The trial judge's endeavours throughout the trial to minimise the problems which eventually emerged were earnest, energetic, even heroic. But despite those endeavours, circumstances had conspired to ensure that the prejudice to which the prosecution's conduct of the trial had exposed the appellant was incapable of being overcome. None of the standard techniques for dealing with material which, having been received into evidence, turns out to be inadmissible could have surmounted it.
The convictions were miscarriages of justice. They were miscarriages of justice because a "failure .... occurred in observing the conditions which .... [were] essential to a satisfactory trial". It was a failure in process. "[T]he concepts of justice, and miscarriage of justice, bear two aspects: outcome and process. They are different, but related." "[I]t is the process itself that is judged, not the individual performance of the participants in the process." Subject to the proviso, the miscarriages of justice are sufficient to justify allowing the appeal.
The respondent claimed that if the appellant's case in relation to the wrongful admission of evidence were sound, the appeal should be dismissed pursuant to the "proviso". The claim depends on this Court being "persuaded that the evidence properly admitted at trial proved, beyond reasonable doubt, the [appellant's] guilt of the offence[s] on which the jury returned its verdict[s] of guilty." (emphasis added)
The respondent's proviso arguments rested on the assumption that all the evidence had been "properly admitted at trial". That is because they were directed to whether the proviso applied in the event that the appellant's construction of s 288 prevailed. That construction has not prevailed. The respondent's arguments were not directed to whether the proviso applied where much of the evidence had not been "properly admitted at trial". It is not surprising that the respondent did not present proviso arguments directed to that state of affairs. It would be very difficult to do so in the particular circumstances of this case. That is because the flaws in the revised particulars make it almost impossible to read the record of the trial putting to one side the inadmissible evidence. The revised particulars do not readily permit definitive decisions about the admissibility or inadmissibility of many pieces of evidence. It is relatively easy to consider whether to apply the proviso where there is one or a small number of technical errors of procedure, evidentiary reception or misdirection. It is extremely difficult to do so where, as here, the prosecution tactics have created great prejudice and the now proffered criterion of evidentiary admissibility is in numerous respects unworkable. This is a case in which, to use the words of Gleeson CJ, the "departure from the requirements of a fair trial according to law is such that an appellate court will identify what occurred as a miscarriage of justice, without undertaking an assessment of the strength of the prosecution case." That is because "the consequence of the failure of process is to deprive the appellate court of the capacity justly to assess the strength of the case against the appellant." For those reasons, even taking the most charitable view of the respondent's position, it is not possible to say that no substantial miscarriage of justice has actually occurred. The truth is that the appellant was the victim of very substantial miscarriages of justice.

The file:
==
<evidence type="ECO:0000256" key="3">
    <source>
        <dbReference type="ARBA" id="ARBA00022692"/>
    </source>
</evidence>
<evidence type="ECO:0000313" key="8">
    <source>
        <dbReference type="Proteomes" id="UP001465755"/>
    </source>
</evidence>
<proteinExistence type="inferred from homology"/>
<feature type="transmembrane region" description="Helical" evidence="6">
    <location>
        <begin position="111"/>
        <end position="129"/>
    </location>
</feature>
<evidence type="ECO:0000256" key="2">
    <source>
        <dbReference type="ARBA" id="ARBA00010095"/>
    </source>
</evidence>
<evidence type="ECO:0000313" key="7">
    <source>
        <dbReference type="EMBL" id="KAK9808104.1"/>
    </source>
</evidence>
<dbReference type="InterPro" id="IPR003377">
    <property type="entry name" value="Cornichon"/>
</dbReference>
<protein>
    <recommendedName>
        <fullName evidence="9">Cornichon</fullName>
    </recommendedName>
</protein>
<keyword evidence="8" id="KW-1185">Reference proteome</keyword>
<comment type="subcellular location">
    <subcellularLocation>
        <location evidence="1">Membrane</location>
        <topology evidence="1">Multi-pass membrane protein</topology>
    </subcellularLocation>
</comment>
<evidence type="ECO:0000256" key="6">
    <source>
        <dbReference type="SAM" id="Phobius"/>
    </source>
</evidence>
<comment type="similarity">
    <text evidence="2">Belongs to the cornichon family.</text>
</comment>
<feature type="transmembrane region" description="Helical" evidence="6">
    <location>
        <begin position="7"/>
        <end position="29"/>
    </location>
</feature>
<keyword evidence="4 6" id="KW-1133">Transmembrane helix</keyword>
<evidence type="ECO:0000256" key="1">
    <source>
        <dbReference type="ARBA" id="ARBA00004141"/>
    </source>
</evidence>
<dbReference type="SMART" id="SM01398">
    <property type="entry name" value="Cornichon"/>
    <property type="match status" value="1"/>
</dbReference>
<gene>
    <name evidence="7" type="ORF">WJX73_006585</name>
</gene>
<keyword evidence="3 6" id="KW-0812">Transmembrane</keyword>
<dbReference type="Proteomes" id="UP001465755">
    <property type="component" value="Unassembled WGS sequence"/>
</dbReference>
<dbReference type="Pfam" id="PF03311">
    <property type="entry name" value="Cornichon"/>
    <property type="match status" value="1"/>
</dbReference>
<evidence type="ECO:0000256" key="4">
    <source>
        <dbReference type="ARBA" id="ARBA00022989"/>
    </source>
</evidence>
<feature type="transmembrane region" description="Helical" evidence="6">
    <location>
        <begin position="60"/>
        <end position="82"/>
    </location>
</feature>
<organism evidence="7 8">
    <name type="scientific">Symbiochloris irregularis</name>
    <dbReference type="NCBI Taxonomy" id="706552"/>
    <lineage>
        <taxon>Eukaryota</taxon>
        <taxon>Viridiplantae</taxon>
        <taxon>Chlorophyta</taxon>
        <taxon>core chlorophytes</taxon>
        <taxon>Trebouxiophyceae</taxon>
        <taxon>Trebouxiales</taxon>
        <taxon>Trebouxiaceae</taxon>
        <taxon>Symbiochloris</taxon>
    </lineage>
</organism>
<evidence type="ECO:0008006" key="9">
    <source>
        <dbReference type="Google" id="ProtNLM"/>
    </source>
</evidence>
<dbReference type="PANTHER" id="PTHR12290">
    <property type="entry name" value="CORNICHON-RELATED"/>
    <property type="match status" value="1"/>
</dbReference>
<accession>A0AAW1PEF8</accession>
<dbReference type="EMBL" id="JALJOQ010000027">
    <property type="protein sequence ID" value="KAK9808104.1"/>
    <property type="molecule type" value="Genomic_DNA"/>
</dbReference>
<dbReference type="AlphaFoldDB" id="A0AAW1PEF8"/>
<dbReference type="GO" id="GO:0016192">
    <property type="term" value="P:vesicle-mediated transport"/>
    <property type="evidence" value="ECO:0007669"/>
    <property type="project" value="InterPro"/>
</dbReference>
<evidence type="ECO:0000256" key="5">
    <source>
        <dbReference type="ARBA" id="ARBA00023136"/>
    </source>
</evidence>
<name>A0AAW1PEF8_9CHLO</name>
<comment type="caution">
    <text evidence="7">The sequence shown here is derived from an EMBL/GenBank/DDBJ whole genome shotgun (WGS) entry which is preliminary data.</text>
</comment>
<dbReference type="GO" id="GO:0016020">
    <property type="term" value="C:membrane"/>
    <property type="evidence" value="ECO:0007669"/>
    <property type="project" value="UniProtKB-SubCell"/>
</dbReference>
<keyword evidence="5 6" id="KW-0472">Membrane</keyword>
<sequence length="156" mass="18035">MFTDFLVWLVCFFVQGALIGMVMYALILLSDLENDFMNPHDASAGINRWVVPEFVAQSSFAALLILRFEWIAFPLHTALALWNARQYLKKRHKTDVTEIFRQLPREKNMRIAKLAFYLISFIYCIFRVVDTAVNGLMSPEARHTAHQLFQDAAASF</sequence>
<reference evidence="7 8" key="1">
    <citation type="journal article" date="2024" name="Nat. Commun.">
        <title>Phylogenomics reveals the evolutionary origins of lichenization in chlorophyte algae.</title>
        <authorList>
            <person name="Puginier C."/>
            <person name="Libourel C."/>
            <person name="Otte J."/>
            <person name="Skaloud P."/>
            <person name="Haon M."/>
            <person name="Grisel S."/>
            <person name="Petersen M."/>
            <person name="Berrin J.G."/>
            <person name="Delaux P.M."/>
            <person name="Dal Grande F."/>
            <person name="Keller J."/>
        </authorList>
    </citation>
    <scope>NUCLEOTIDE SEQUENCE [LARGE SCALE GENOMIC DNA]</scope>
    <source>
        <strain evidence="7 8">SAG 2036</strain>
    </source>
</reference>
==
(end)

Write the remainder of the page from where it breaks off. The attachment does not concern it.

The appellant presented arguments in relation to the admissibility of what the parties called "the Oregon order". In view of his success on other issues, it is not necessary to deal with them. Nor is it necessary to deal with questions about whether miscarriages of justice flowed from the trial judge's decisions to dismiss the first jury discharge application and to refuse the appellant's request for an adjournment with a view to the supply of proper particulars.
The appeal raises two very difficult questions, which were not articulated or debated by the parties. One is: to what extent can and should judges in a criminal trial by jury intervene of their own motion to reject evidence to which a party fails to object? The other question is: when should judges in a criminal trial by jury compel the prosecution to provide particulars even though the defence has not pressed for them? One source of the difficulty in relation to each of these questions is that some think it undesirable to interfere with the autonomy of trial counsel in conducting trials as they see fit. These questions need not be answered in this appeal.
The appeal must be allowed, the orders of the Court of Appeal set aside, the convictions quashed and a new trial ordered. Whether, in all the circumstances, a new trial should in fact take place is a matter for the prosecuting authorities.
 Criminal Code (Q), s 303. References to provisions of the Criminal Code in these reasons are to the provisions as they stood at the relevant times.
 Criminal Code, s 320.
 See Commissions of Inquiry Order (No 1) 2005 (Q), published in Queensland Government Gazette, E84, 26 April 2005 (inquiry not completed); Commissions of Inquiry Order (No 2) 2005 (Q), published in Queensland Government Gazette, E5, 6 September 2005 as amended by Commissions of Inquiry Amendment Order (No 1) 2005 (Q), published in Queensland Government Gazette, E22, 23 September 2005 (report published as Davies, Queensland Public Hospitals Commission of Inquiry: Report, (2005)); Forster, Queensland Health Systems Review: Final Report, (2005).